Four illustrations show four aspects of the same man: the first as he sees himself, next as his partner sees him, then as he appears to his coworkers, and fourth as he really is. He is thus a young and energetic achiever; a handsome hero; an uncooperative employee; and last, an irritable man showing signs of advancing age.
Though it’s often said that it would be beneficial to see ourselves as others see us, such insight would prove insufficient. That’s because one of the most difficult aspects of our individual journeys is to see ourselves objectively—not merely as others see us, but as we really are.
“O wad some Power the giftie gie us
To see oursels as ithers see us!”
Without gaining that perspective, can we ever make the changes needed to become better people—to once and for all grow up, to become emotionally mature?
The world doesn’t lack for immature adults living life at the mercy of negative emotions. Honest self-appraisal is the key to shattering a false self-image. But where to begin? Asking how well we control our responses to feelings of anger, fear, jealousy or envy, or the degree to which intolerance, pessimism and inferiority govern our actions, or how pride, bitterness and self-pity hinder us, is a good place to start.
This list of emotional triggers, though incomplete, is daunting. It’s said that the most difficult thing to do is to admit we are wrong; coming a close second is making the necessary change. We’ve all given in to unfounded anger. We’ve all failed to admit we were wrong to respond that way. And to one extent or another, we’ve all failed to effect any lasting change in ourselves.
A secret to success may lie in understanding how the brain works when we fall into repetitive poor behaviors. In recent years, neuroscientists have explained that the old stimulus-response mechanism is underpinned by neural feedback loops that can become fixed. What we used to call bad habits are feedback loops that, once activated, must be completed. The habitual angry response will run its course. To effect change, we must break the feedback loop and replace it with a new practice. For example, obsessive-compulsive sufferers break the loop by choosing not to act when the desire to repeatedly wash hands arises. In the language of therapy, they give themselves permission not to act in the negative way. When repeated over time, this nonaction rewires the brain and replaces the unhealthy response with a healthy one. In the language of the West’s dominant Judeo-Christian tradition, self-control and repentance are keys to emotional maturity.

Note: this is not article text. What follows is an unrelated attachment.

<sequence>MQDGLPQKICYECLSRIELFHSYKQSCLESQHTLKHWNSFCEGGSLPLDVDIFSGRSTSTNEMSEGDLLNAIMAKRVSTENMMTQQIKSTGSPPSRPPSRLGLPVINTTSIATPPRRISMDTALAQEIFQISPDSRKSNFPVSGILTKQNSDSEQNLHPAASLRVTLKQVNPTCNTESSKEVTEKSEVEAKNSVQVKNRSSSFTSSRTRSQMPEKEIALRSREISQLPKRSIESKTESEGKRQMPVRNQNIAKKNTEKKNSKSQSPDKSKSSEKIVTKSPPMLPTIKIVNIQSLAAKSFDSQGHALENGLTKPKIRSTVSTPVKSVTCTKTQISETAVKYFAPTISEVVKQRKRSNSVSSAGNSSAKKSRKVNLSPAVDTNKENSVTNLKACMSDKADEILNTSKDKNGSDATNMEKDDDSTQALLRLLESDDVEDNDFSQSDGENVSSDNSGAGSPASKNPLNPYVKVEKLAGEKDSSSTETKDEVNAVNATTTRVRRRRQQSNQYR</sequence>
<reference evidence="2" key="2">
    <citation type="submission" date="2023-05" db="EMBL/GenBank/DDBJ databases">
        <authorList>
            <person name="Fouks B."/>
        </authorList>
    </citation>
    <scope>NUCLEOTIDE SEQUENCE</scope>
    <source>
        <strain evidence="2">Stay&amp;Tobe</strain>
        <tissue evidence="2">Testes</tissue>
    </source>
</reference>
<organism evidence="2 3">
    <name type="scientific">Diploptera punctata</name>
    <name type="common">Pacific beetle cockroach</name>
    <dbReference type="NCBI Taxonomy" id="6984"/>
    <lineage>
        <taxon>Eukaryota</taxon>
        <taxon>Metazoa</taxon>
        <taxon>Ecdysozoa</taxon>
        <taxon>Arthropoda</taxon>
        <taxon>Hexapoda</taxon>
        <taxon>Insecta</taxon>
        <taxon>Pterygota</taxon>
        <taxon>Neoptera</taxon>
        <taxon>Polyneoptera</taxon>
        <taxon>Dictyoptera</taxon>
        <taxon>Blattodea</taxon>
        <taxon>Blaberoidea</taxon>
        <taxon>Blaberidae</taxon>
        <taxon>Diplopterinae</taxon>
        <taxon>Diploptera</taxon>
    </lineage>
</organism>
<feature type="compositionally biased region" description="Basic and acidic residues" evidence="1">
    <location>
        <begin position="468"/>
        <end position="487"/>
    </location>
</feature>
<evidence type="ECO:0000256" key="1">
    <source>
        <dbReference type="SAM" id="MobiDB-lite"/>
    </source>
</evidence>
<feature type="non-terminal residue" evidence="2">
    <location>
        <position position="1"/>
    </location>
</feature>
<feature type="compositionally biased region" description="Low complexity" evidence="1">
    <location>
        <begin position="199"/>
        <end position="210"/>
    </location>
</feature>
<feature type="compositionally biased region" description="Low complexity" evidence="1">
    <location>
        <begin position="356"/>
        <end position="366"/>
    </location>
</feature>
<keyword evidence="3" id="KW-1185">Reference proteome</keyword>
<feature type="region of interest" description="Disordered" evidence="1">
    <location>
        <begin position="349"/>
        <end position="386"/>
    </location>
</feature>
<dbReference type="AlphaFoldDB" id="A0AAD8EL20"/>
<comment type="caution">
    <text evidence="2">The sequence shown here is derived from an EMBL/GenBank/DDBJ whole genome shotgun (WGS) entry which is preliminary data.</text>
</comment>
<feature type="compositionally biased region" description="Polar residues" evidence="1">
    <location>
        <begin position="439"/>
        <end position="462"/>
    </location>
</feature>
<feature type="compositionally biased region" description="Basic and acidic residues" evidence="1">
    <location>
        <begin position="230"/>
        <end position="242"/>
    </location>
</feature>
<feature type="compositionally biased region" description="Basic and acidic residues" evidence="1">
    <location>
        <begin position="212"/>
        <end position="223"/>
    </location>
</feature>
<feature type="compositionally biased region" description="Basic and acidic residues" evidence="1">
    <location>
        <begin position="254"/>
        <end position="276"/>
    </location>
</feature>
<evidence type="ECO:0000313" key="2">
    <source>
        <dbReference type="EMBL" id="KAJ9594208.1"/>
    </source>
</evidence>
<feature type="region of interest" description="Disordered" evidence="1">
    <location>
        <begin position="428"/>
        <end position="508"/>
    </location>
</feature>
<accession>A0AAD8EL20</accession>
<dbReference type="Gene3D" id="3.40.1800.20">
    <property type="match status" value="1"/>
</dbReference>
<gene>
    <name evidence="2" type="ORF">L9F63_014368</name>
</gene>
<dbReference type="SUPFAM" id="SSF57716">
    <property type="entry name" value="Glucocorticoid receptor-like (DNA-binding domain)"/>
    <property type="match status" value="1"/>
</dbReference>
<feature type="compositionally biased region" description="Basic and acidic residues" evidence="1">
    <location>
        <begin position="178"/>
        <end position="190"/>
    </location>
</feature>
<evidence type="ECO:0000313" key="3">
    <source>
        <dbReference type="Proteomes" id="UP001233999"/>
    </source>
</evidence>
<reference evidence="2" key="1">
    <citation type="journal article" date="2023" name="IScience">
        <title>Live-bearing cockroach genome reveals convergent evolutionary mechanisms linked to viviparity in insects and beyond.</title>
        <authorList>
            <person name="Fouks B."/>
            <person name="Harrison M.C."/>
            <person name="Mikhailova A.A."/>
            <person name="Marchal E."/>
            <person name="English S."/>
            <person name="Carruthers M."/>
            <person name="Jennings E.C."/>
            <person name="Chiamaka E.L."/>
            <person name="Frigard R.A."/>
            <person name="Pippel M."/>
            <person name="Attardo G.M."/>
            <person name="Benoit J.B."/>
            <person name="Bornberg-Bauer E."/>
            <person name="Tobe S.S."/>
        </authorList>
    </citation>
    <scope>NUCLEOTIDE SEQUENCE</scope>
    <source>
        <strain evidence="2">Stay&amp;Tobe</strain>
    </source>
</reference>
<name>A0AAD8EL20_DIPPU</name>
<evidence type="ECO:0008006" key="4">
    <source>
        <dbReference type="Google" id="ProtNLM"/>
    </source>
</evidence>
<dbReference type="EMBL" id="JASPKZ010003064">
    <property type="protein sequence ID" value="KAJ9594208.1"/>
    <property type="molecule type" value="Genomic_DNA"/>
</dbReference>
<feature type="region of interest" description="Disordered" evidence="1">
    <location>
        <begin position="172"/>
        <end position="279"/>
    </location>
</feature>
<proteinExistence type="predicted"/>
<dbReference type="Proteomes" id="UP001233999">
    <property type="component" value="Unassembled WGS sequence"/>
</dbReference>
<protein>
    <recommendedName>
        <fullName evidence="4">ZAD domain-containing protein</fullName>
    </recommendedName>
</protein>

“Let every man be swift to hear, slow to speak, slow to wrath; for the wrath of man does not produce the righteousness of God.”
Surely this is what we need in a deeply troubled world riven by political and social splits, by resentment and inequality, by border walls and more subtle forms of exclusion, by ethnic cleansing and acts of unspeakable cruelty. Negative emotions play a central role in these facets of modern life. But there are answers to our emotional immaturities—ways to see ourselves as we are—and to make real changes; for in the words of the prophet Micah, “What does the Lord require of you but to do justly, to love mercy, and to walk humbly with your God?” (Micah 6:8).